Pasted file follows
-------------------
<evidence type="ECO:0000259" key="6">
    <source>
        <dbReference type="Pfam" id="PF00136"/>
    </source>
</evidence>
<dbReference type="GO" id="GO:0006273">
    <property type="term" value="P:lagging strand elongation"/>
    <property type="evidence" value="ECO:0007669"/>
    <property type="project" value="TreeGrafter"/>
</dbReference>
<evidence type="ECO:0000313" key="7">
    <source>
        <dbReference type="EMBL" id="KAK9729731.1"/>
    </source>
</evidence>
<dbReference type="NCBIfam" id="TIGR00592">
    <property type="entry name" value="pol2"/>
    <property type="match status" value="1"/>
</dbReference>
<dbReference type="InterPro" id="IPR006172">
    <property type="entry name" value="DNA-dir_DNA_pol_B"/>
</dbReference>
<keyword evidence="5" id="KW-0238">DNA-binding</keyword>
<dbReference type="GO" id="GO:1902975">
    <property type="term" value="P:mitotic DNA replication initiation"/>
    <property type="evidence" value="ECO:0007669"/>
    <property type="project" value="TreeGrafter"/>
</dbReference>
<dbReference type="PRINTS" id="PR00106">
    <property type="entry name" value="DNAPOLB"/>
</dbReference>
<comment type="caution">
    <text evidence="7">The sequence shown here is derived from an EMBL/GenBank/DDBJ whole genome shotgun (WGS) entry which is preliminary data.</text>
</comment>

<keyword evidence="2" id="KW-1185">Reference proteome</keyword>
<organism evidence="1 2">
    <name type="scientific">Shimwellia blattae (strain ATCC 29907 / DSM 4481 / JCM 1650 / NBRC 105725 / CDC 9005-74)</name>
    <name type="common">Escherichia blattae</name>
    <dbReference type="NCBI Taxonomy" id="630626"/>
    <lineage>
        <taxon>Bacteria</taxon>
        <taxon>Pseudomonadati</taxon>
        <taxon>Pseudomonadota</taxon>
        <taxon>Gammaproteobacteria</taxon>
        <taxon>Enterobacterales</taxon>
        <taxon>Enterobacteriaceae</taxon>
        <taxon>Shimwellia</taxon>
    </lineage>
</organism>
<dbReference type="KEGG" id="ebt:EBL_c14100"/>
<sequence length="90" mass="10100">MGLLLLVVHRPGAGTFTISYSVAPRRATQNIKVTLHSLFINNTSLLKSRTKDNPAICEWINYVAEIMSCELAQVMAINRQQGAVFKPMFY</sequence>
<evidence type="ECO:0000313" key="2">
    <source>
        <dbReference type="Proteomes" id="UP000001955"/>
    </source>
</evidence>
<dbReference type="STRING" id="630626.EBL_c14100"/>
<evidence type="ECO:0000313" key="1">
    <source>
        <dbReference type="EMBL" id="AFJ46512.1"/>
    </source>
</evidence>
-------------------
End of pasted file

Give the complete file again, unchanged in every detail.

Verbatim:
<evidence type="ECO:0000259" key="6">
    <source>
        <dbReference type="Pfam" id="PF00136"/>
    </source>
</evidence>
<dbReference type="GO" id="GO:0006273">
    <property type="term" value="P:lagging strand elongation"/>
    <property type="evidence" value="ECO:0007669"/>
    <property type="project" value="TreeGrafter"/>
</dbReference>
<evidence type="ECO:0000313" key="7">
    <source>
        <dbReference type="EMBL" id="KAK9729731.1"/>
    </source>
</evidence>
<dbReference type="NCBIfam" id="TIGR00592">
    <property type="entry name" value="pol2"/>
    <property type="match status" value="1"/>
</dbReference>
<dbReference type="InterPro" id="IPR006172">
    <property type="entry name" value="DNA-dir_DNA_pol_B"/>
</dbReference>
<keyword evidence="5" id="KW-0238">DNA-binding</keyword>
<dbReference type="GO" id="GO:1902975">
    <property type="term" value="P:mitotic DNA replication initiation"/>
    <property type="evidence" value="ECO:0007669"/>
    <property type="project" value="TreeGrafter"/>
</dbReference>
<dbReference type="PRINTS" id="PR00106">
    <property type="entry name" value="DNAPOLB"/>
</dbReference>
<comment type="caution">
    <text evidence="7">The sequence shown here is derived from an EMBL/GenBank/DDBJ whole genome shotgun (WGS) entry which is preliminary data.</text>
</comment>

<keyword evidence="2" id="KW-1185">Reference proteome</keyword>
<organism evidence="1 2">
    <name type="scientific">Shimwellia blattae (strain ATCC 29907 / DSM 4481 / JCM 1650 / NBRC 105725 / CDC 9005-74)</name>
    <name type="common">Escherichia blattae</name>
    <dbReference type="NCBI Taxonomy" id="630626"/>
    <lineage>
        <taxon>Bacteria</taxon>
        <taxon>Pseudomonadati</taxon>
        <taxon>Pseudomonadota</taxon>
        <taxon>Gammaproteobacteria</taxon>
        <taxon>Enterobacterales</taxon>
        <taxon>Enterobacteriaceae</taxon>
        <taxon>Shimwellia</taxon>
    </lineage>
</organism>
<dbReference type="KEGG" id="ebt:EBL_c14100"/>
<sequence length="90" mass="10100">MGLLLLVVHRPGAGTFTISYSVAPRRATQNIKVTLHSLFINNTSLLKSRTKDNPAICEWINYVAEIMSCELAQVMAINRQQGAVFKPMFY</sequence>
<evidence type="ECO:0000313" key="2">
    <source>
        <dbReference type="Proteomes" id="UP000001955"/>
    </source>
</evidence>
<dbReference type="STRING" id="630626.EBL_c14100"/>
<evidence type="ECO:0000313" key="1">
    <source>
        <dbReference type="EMBL" id="AFJ46512.1"/>
    </source>
</evidence>